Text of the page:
United Kingdom, 1966
As one of the most prominent contemporary artists of post-painterly abstraction, Ian Davenport has injected new life to the practice of painting. The artist consistently creates complex colour arrangements in vertical lines of varying widths. Starting out to only have had experimented with monochromatic or subtle hues, he expanded his repertoire and proceeded to work with bright, vibrant tones from animated sitcoms in popular culture – such as The Simpsons. His works are formal and calculated, but also vulnerable to unassailable forces of gravity and chance. Seeking inspiration from Italian frescoes, cars, street signs, and Flamenco, Davenport works by pouring gloss paint from heavy-duty syringes spaced along the top of the working surface, and then tilting it, or simply allowing the paint to overflow and ooze into concentric puddles. Borne out of rigorous experimentation, the artist creates works that explore physical and psychological relationships between the viewer and his visual culture with sensory immediacy.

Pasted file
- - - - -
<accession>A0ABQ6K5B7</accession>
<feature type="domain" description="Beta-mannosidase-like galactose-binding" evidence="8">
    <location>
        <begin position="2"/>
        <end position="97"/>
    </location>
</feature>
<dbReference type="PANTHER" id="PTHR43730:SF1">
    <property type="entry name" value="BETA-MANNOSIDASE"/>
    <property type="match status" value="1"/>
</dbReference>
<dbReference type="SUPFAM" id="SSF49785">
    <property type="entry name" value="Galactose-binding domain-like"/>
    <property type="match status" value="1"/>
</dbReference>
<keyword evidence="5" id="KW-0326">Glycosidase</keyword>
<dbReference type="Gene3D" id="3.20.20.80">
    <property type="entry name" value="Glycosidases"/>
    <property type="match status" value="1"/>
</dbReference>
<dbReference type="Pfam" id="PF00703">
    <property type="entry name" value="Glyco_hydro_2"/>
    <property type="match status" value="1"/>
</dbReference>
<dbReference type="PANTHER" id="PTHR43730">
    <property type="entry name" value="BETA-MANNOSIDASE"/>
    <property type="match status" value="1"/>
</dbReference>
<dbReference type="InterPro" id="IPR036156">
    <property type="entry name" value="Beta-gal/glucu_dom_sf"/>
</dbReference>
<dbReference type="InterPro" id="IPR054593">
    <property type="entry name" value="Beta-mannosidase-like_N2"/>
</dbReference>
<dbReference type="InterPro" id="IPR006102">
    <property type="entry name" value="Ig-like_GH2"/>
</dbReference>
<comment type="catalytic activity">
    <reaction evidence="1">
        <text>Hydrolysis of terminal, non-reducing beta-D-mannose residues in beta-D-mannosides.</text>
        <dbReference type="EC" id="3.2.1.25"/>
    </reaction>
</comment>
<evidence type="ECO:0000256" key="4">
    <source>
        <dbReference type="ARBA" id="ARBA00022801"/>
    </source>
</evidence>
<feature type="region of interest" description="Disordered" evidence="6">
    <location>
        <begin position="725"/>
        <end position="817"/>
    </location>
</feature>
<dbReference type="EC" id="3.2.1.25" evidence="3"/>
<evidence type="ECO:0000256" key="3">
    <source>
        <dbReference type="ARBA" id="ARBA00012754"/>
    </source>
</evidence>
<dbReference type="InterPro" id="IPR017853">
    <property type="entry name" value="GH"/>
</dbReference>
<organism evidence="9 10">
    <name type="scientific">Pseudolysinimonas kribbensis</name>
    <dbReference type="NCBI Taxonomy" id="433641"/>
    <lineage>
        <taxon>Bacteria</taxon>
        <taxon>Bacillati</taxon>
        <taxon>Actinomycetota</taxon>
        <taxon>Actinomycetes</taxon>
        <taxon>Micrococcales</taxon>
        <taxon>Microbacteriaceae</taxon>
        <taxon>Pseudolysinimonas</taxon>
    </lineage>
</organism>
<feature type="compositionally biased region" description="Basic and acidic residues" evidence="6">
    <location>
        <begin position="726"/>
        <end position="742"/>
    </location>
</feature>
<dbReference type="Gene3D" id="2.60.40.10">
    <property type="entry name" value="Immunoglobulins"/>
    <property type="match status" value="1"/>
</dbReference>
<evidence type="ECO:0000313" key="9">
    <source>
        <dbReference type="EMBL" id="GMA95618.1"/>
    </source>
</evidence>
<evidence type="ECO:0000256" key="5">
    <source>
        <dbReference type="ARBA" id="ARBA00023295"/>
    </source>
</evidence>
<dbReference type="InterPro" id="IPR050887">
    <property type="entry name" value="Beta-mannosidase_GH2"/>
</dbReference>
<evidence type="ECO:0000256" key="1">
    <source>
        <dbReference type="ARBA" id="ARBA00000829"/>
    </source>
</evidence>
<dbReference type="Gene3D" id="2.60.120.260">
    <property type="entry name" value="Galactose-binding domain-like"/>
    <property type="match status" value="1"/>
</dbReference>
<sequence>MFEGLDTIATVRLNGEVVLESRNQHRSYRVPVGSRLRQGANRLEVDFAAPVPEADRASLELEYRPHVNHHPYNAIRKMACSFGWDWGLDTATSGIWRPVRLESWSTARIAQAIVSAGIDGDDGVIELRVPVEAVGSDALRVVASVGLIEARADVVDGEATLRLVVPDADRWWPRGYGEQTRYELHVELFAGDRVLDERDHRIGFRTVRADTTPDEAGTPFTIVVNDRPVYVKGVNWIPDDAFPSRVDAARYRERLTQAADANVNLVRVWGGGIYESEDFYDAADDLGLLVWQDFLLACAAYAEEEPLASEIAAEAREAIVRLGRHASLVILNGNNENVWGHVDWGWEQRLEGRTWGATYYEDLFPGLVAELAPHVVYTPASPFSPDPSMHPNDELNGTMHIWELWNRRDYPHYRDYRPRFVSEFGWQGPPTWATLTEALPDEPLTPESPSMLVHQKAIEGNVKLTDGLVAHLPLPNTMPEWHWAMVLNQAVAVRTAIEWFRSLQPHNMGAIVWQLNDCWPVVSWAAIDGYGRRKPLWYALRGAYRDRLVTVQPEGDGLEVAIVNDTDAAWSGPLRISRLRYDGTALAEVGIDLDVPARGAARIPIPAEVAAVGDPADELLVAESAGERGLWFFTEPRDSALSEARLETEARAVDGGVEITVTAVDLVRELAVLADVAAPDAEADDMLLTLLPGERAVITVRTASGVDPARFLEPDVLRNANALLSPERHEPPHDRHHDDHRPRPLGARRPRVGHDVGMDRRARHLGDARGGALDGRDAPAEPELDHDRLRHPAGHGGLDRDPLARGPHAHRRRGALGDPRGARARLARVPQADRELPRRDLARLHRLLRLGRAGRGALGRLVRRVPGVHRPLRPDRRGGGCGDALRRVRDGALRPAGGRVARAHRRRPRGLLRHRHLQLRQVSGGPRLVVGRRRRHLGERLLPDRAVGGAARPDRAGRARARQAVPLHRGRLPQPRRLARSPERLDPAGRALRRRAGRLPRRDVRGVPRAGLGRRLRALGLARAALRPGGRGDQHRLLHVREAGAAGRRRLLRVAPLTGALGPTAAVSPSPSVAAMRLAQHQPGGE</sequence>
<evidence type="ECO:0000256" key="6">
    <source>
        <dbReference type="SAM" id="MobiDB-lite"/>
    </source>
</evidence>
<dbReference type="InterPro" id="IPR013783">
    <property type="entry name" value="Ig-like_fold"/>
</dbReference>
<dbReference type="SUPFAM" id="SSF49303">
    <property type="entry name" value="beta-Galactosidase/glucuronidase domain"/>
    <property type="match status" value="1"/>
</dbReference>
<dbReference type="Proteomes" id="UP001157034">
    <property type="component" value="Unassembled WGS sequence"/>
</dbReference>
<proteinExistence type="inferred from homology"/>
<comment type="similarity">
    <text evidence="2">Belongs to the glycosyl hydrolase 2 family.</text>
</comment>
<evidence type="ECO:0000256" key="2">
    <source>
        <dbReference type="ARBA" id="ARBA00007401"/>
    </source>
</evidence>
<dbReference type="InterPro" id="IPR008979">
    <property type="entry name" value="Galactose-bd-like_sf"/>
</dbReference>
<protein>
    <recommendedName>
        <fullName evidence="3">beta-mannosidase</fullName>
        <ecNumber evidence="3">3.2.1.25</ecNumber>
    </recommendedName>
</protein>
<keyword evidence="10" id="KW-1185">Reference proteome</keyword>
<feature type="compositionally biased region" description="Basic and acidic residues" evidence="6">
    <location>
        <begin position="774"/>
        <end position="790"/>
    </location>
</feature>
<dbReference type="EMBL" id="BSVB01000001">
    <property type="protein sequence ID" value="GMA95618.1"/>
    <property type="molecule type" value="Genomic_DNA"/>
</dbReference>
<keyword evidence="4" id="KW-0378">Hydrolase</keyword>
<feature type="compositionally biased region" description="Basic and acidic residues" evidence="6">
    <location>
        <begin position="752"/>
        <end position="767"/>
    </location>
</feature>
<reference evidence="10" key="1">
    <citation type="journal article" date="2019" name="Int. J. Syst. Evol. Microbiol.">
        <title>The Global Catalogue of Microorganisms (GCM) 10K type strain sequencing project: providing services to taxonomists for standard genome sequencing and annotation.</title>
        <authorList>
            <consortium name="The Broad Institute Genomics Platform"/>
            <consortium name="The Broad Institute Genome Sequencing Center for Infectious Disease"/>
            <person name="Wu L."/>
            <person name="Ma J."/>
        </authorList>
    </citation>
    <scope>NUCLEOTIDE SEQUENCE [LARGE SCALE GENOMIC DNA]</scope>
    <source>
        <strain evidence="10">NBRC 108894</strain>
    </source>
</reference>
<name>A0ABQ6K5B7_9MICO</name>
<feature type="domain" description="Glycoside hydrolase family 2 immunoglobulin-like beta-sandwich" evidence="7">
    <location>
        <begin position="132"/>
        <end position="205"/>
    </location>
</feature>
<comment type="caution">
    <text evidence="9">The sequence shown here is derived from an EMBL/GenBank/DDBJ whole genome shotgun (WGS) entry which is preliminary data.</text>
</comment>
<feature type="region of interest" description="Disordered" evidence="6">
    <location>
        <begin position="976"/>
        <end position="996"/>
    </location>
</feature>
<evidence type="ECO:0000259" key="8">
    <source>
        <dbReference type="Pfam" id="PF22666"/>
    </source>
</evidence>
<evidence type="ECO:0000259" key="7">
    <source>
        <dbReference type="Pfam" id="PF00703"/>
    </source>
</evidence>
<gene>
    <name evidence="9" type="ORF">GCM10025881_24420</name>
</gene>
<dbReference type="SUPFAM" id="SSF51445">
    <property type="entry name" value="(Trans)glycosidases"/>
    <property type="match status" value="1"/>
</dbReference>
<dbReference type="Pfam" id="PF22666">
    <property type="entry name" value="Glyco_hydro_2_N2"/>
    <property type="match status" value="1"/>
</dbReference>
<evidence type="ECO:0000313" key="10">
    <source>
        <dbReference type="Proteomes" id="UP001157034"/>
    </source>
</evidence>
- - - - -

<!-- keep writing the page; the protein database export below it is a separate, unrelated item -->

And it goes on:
Ian Davenport was born in Sidcup in London in 1966. He studied art at the Northwich College of Art and Design in Cheshire before going to Goldsmiths College from where he graduated in 1988. The artist was commissioned to create a site-specific installation for Bank BNP Paribas in London in 1997; a 13-metre mural for the Tate Triennial in 2003; a wall painting for the Department of Mathematics and Statistics at Warwick University; and most notably, a 48-metre long painting for Southwark Council and Land Securities in 2006. His works can be found in many important collections worldwide, including the Arts Council Collection in London; The British Council in London; Daimler Chrysler Collection in Stuttgart; Dallas Museum of Art in Texas; the Tate in London and the Weltkunst Collection in Zurich, among others. The artist lives and works in London.